article with personal experiences by D'Lynn Waldron, PhD, FRGS
copyright 20015

Member of the N 17 terrorist organization, Christodoulos Xiros, now 57, was sentenced in 2003, to six life sentences in Athen's top security prison Korydallos, for his involvement in N 17's bombings and assassinations.

In a period of 13 months up to January 2014, Xiros was given seven home leaves from prison. He absconded from his January 2014 leave and was a fugitive until his capture January 3, 2015.

In a video in 2014, Xiros threatened an armed campaign against the members of the Greek Government, the German Prime Minister, and the World Bank, in response to the drastic austerity imposed on the Greek people by the terms of the IMF-EU bailout which was necessitated by the banking debacle of 2008, that was caused by the greed, mismanagement and crimes of politicians and bankers.

During his year of freedom, Xiros assembled a large arsenal of weapons and explosives in a safe house just outside Athens. Plans were found there for an assault in January 2015 on the top security prison Korydallos, to free his fellow N 17 terrorists.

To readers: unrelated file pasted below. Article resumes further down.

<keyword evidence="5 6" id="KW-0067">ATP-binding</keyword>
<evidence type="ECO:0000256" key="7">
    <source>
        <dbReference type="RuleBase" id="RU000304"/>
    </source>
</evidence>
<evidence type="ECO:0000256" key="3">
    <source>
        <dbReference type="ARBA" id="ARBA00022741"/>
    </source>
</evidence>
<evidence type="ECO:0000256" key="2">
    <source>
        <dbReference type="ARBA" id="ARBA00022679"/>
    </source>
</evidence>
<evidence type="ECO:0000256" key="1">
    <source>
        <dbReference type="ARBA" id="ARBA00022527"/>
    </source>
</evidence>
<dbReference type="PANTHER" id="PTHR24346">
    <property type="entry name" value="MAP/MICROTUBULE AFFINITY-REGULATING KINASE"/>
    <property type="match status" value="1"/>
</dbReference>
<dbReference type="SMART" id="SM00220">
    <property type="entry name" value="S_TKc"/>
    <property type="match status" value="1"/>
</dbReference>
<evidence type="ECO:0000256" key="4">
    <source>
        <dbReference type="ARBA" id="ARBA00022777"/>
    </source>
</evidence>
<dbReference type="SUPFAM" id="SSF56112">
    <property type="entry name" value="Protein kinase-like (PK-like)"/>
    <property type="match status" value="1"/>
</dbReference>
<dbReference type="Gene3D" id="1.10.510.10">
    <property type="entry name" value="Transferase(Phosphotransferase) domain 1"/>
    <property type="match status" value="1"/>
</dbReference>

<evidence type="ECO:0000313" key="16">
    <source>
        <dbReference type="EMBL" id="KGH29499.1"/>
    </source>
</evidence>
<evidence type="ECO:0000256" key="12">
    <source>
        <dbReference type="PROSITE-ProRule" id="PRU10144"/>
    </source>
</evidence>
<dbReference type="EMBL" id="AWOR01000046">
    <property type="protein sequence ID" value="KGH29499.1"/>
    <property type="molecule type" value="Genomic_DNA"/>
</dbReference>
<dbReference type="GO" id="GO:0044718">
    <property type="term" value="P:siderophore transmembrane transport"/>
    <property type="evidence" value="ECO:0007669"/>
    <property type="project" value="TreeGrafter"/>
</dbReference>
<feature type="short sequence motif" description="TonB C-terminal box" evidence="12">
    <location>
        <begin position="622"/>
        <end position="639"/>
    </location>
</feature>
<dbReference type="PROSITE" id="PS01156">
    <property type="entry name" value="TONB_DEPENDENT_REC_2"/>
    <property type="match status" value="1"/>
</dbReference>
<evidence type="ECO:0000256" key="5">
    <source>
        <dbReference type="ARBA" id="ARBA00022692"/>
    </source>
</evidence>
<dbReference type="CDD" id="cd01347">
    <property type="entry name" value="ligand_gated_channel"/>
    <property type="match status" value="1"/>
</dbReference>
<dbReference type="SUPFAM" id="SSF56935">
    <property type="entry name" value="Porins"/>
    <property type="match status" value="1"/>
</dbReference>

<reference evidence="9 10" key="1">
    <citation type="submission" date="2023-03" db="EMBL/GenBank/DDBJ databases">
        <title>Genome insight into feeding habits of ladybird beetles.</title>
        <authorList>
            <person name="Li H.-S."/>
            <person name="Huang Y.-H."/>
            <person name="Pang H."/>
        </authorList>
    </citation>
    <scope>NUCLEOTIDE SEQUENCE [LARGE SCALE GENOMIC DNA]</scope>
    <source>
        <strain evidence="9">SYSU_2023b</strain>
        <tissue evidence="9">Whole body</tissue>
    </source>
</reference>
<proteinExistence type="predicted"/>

When he was captured without a fight on January 3, 2015, Xiros had grown a beard and his hair was long an bleached blond.

Xiros appears in his 2014 video in front of images of Che Guevara, two heroes of Greece's revolutionary war against Turkey and a Greek civil war Communist guerrilla leader threatening reprisals for the austerity being suffered by the Greek People

Related BBC Stories
Golden Dawn deputy held on remand
Nine on trial for Athens bombings
Greek militants jailed for life
• N17 Terrorist threatens armed action in 2014
• N17 Terrorist recaptured in January 2015


The American mainland is in danger of being turned into a quasi-police state in the name of counter-terrorism, but police states have never been able to stop terrorists.